At SEC, a Year of Relative Calm
Wednesday, August 2, 2006
When former California lawmaker Christopher Cox took the helm of the Securities and Exchange Commission a year ago this week, his arrival inspired a cauldron of rhetoric.
Investor advocates fretted that a man who advanced a free-enterprise agenda would waste little time in dismantling rules adopted after fraud at Enron Corp. and WorldCom Inc. Business groups pointed to his 87 percent lifetime approval rating by the U.S. Chamber of Commerce as evidence that he would be their champion.
Yet, for the most part, Cox has gone out of his way to avoid actions that would incite the passion of admirers -- or the ire of his critics.
In an hour-long interview yesterday, Cox continued that tradition, speaking in measured tones on some of the most hotly contested issues before the SEC, including whether the agency should oversee investment pools known as hedge funds and how it should respond to complaints from trade groups about the expense of accounting rules.
"We're trying to go right down the center lane," Cox said yesterday of the SEC's ongoing drive to consider the costs of new audit regulations as well as their benefits. To that end, the agency is expected to announce as early as this week that it is granting foreign businesses another delay in complying with the Sarbanes-Oxley Act, a 2002 corporate-accountability law.
That move demonstrates the careful approach Cox has taken in cultivating his multiple constituencies: from visits to state regulators and the Consumer Federation of America, where he delivered an emotional speech in December, to the executive suites of businesses in the United States and abroad.
"He had a very difficult needle to thread, and he has found more hole" than anyone expected him to do, said David Hirschmann, an executive vice president at the Chamber of Commerce.
By all accounts, the five-member commission is less prone to public spats and interpersonal conflicts than it was at the end of the tenure of Cox's immediate predecessor, former New York Stock Exchange leader William H. Donaldson. Cox has devoted time to building new relationships and repairing old ones. He guided his colleagues to unanimously approve a policy statement about when to impose financial penalties on corporations.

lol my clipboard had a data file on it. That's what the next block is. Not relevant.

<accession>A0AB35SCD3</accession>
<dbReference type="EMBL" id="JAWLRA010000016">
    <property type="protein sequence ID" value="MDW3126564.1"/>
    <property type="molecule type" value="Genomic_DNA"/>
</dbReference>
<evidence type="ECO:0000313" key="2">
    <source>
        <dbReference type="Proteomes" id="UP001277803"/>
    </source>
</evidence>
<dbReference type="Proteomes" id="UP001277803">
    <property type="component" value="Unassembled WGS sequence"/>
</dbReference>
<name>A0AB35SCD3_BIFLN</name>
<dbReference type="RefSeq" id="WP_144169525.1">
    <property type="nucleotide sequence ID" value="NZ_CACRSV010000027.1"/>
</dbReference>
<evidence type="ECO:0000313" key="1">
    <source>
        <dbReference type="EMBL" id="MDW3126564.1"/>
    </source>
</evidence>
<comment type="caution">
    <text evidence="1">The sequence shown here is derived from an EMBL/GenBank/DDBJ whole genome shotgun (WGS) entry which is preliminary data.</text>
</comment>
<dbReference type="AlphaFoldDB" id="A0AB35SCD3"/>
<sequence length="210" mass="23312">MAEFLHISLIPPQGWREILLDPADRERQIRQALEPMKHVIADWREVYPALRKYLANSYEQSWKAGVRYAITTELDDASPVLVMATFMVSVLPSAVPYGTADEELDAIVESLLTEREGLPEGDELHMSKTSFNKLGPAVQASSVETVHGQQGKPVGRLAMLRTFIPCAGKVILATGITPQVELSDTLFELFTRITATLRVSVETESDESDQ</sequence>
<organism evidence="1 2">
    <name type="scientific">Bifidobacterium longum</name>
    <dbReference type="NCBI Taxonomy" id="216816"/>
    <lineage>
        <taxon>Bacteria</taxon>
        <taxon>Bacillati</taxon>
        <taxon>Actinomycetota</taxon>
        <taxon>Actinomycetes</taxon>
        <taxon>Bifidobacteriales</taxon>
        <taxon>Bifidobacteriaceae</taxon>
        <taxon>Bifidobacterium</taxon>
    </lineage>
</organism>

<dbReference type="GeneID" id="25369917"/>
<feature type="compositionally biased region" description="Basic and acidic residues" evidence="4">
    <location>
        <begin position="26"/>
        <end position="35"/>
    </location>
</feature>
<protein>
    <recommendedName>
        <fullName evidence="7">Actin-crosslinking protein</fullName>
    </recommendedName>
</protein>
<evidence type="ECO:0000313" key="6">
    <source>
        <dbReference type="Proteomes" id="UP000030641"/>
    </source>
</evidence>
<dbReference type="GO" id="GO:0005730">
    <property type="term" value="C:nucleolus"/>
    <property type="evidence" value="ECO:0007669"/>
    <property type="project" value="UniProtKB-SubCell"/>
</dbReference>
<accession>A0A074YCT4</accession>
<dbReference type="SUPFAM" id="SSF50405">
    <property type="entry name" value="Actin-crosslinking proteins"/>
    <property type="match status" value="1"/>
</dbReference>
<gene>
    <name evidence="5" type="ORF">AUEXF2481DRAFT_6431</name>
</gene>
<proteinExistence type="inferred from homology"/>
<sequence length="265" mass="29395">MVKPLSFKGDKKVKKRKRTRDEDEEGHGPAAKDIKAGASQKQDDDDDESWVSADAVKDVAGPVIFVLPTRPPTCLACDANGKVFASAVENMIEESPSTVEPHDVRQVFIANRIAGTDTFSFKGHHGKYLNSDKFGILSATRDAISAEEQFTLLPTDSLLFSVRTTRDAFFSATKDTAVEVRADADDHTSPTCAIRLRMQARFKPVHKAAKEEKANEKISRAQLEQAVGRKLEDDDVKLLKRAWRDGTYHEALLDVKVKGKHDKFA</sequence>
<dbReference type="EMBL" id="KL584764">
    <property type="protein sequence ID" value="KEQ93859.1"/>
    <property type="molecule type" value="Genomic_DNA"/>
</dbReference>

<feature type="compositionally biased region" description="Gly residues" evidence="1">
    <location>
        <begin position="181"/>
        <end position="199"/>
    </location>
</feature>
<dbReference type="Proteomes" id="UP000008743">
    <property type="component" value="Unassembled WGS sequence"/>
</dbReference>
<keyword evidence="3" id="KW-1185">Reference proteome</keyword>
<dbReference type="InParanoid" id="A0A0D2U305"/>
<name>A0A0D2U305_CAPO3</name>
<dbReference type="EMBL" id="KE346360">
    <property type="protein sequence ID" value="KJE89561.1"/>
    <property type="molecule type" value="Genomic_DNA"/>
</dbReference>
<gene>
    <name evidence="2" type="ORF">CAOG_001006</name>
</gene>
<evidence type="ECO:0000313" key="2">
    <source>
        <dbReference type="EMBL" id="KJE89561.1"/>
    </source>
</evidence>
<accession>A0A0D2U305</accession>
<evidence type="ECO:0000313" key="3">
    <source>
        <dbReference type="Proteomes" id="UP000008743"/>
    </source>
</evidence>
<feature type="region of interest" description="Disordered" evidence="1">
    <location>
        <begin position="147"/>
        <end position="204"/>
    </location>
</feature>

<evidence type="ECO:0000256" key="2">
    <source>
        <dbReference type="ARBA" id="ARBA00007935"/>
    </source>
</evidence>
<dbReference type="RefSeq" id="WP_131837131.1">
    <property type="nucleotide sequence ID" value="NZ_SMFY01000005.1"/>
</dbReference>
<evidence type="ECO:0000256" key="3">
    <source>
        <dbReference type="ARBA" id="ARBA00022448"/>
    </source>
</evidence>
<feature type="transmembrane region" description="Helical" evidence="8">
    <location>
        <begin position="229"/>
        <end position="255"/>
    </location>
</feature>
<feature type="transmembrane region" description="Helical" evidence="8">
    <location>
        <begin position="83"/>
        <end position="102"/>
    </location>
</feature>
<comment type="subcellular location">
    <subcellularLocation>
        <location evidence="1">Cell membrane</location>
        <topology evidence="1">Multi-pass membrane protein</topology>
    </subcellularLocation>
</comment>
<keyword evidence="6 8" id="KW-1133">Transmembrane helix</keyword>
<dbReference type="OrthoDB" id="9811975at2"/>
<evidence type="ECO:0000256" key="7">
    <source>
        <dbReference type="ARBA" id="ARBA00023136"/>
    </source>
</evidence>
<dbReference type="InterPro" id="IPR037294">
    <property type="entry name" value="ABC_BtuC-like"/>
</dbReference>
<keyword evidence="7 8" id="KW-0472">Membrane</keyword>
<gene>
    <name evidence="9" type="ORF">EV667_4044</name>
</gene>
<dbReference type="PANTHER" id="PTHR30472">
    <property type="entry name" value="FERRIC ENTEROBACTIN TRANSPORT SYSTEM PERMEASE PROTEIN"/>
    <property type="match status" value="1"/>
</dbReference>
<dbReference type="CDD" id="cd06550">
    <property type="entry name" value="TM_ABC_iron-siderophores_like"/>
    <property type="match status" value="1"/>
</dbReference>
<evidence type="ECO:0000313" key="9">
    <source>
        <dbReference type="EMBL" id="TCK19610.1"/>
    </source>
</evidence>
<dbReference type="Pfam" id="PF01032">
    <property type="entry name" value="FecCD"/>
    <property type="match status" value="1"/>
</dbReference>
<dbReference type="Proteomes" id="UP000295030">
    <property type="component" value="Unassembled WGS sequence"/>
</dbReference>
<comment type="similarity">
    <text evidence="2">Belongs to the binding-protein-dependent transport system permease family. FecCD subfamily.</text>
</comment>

After extensive searches, most of the SEC's top jobs are now occupied, with the exception of the unit that oversees the nation's stock markets. That vacancy, open since Congress approved Annette L. Nazareth as a member of the commission last summer, could be filled within weeks.
Under Cox, the SEC's top policy initiatives have been more prosaic than vivid. The agency unanimously passed a measure to increase disclosure of executive pay, including stock option awards, last month. Cox's predecessors had moved toward making adjustments in the compensation rules, but he put the changes, the first in 14 years, at the top of his list.
"Given where he is and where politics are, investors have had a pretty good year with him," said Damon A. Silvers, associate general counsel at the AFL-CIO. "The agency is in process in a number of areas, so it's a little hard to be sure what the final outcome is going to be."
Cox also has spent time responding to court challenges of rules adopted before his arrival. This summer, the SEC requested information about costs and benefits of a measure that would require mutual fund boards of directors to have chairmen independent of management. Public comment on the provision, which twice has been struck down by the U.S. Court of Appeals for the D.C. Circuit, closes Aug. 21.
The appeals court recently blasted the agency in a separate case for lacking authority to regulate hedge funds, loosely regulated pools of private capital that are designed for wealthy and sophisticated investors. The SEC is unlikely to appeal the court ruling, according to sources familiar with the issue who spoke on condition of anonymity because the commission has not completed its deliberations in advance of next week's deadline.
Cox instead has called on his colleagues to move swiftly to adopt anti-fraud provisions that would apply to hedge funds. He also wants to tinker with how the SEC defines sophisticated investors to reduce the likelihood that the funds will attract people unprepared for the risk. But his proposals appear to center on changes to disclosure and advertising practices rather than a more aggressive intervention in the funds.
"I'm very concerned about . . . the ability of unsophisticated individuals to purchase these complex instruments, which have heavy fees and little in the way of normal disclosure," Cox said. "In almost all cases, these will be unsuitable investments for retail investors."